Taking Bird For A Blood Test/Chemistry Profile

by Darci
(Winnipeg, Manitoba, Canada)

Hello I had wrote earlier regarding bubbles in my Sun Conure's droppings and have taken your advice to see a vet for a thorough exam. I have an appointment coming up on Sunday and was planning on having blood work done (CBC) and chemistry profile, in addition to the fecal Gram strain. The vet never specified but do I need to bring in a fecal sample or do they take one there?

Most of all, I am extremely concerned with having blood taken from my Sun as I have been told by members of my parrot club & read stories on the internet about how a bird can bleed to death during the procedure or if too much blood is taken, going into shock, having a heart attack, etc. I want to do what is best for my bird (she is 5 years old and has never had a blood test, she gets quite stressed at the vet when restrained in a towel for a physical exam)

I am so worried about her dying from the blood test, I would be beyond devastated. Is there anything I can do to prevent this tragedy from happening? Can you tell me how risky is taking blood from a Sun Conure and what would cause a bird to die from having blood taken? I have been told the vet I am seeing is very good, but has a new born baby at home and only works two days a week right now.

Also my Sun has been picking at her feathers (I know she is molting but it seems quite excessive) and also biting her toenails and seems generally itchy all over and quite tired-is there any tests I should request to address this issue? Sorry to ask so many questions but I am very concerned :(

Thank you so much in advance for any help you can provide, I hope you can put my mind at ease !

Comments for Taking Bird For A Blood Test/Chemistry Profile

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Sep 11, 2017
My bird died as well
by: Anonymous

I know this is old, but my Green Cheek Conure died a couple of days ago during a routine blood test. He was totally fine beforehand other than an issue with his foot. I believe either the vet or tech fatally injured him or he had a heart attack from the stress. He was 4 years old and had blood drawn previously with no issue. I've also had blood drawn from many, many other birds including small ones and it was always fine.

If it's an anxious or older bird I advise against it. If it must be done, see if it can be accomplished with a nail clip vs a needle. If the bird is super stressed by the vet even before, don't let them do it unless 100% necessary for a health issue. Many reputable parrot stores and rescues will test the birds for all relevant diseases beforehand so you don't have to worry about it when you adopt them.

Aug 14, 2014
Bird death
by: Anonymous

My bird, beautiful and happy go "Lucky" just died from a blood test. She was a conure and I had wished it never happened. I think she would have been fine in the long run if she didn't have the blood test. Make sure you have an avian specialist with lots and lots of experience. RIP Lucky.

Jul 07, 2013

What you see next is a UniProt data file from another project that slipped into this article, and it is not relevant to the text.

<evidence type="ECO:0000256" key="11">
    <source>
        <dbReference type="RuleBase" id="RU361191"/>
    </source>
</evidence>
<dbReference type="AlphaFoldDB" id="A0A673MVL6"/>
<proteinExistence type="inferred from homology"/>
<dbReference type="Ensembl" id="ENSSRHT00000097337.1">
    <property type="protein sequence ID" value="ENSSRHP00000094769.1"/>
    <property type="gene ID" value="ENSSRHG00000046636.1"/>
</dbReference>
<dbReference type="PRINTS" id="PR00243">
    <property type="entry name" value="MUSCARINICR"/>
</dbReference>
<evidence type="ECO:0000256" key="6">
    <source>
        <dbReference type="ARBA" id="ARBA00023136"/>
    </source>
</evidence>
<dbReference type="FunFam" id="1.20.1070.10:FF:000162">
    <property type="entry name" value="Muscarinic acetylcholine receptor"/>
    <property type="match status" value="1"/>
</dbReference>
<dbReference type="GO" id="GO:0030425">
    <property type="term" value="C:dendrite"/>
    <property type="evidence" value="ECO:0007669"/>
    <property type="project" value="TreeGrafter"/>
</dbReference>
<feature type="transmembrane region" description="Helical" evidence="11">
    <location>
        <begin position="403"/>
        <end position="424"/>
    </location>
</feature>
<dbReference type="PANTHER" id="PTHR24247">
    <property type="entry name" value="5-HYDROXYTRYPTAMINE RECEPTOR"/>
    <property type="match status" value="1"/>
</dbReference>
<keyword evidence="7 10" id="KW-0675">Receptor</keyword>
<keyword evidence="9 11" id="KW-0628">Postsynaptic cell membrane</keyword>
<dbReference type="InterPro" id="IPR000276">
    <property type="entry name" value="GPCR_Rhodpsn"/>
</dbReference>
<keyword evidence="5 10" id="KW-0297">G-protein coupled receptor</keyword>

blood sample bleeding
by: mikev247@hotmail.com

i see your entry was from 2009 but i have to post this. yesterday i took my cockatiel to vet for foot problem. as an add on vet sugested some wellness checks that included blood work. she was about 10 and never to vet. as a result of attemping to collect sample my bird bleed to death. having sample drawn she died.

Dec 04, 2009
Do not do it
by: Anonymous

My 18 year old conure just died from a simple blood test. She was singing and happy on her way to the vet, and came home in a box, all because of a simple blood test.

Feb 26, 2009
Taking bird to the Vet
by: The Vet

As far as taking a sample:
No, your vet will collect one directly from the cloaca.

As far as the blood test goes:
Several points here.

First, the vet should be experienced with drawing blood and should know how much to draw. It takes only a very small amount of blood to do the testing. Usually all testing can be dome with 0.5cc or less. I suspect your sun conure weighs around 110 grams (give or take a few). This means that 1.1cc of blood can be safely taken without any harm.

Second, handling is more stressful than drawing the blood. If your vet and the technician are experienced with handling birds, then this should go smoothly, too.

Third, I don?t recommend or use towels. This can be very stressful. I use my AviStraint. It is much more comfortable to the bird and much less stressful.

http://www.avistraint.com/Pages/UsesGuides.html# - Scroll to the very bottom and click on the video link. Feel free to share this information with your vet. She could purchase these AviStraints if she is interested.

I don't think there is anything to worry about. If your vet has bird experience, she should be capable of drawing blood safely.

Feather picking question:
You should start with the basics. CBC, chem panel, cloacal culture, physical exam. You should also vaccinate for polyomavirus if your bird is healthy and have DNA sexing performed so you are sure of the sex (which helps diagnosing some diseases). The feather damaging behavior and the bubbles may be related or not. A general work up to start and then further investigation if there are no abnormalities on the general.

Based on the feather damaging and the nail chewing, I think your bird is anxious or uncomfortable in her environment. What size cage is she in? Where is the cage located within your home? Do you have a full spectrum light on her? Has anything changed in the home ? new pets, new tenants, routine change...? Feather damaging behaviors are very complicated.

Let me know what happens with your vet and how your bird does there.

Dr B

Article you might want to read: Bird Plucking Help

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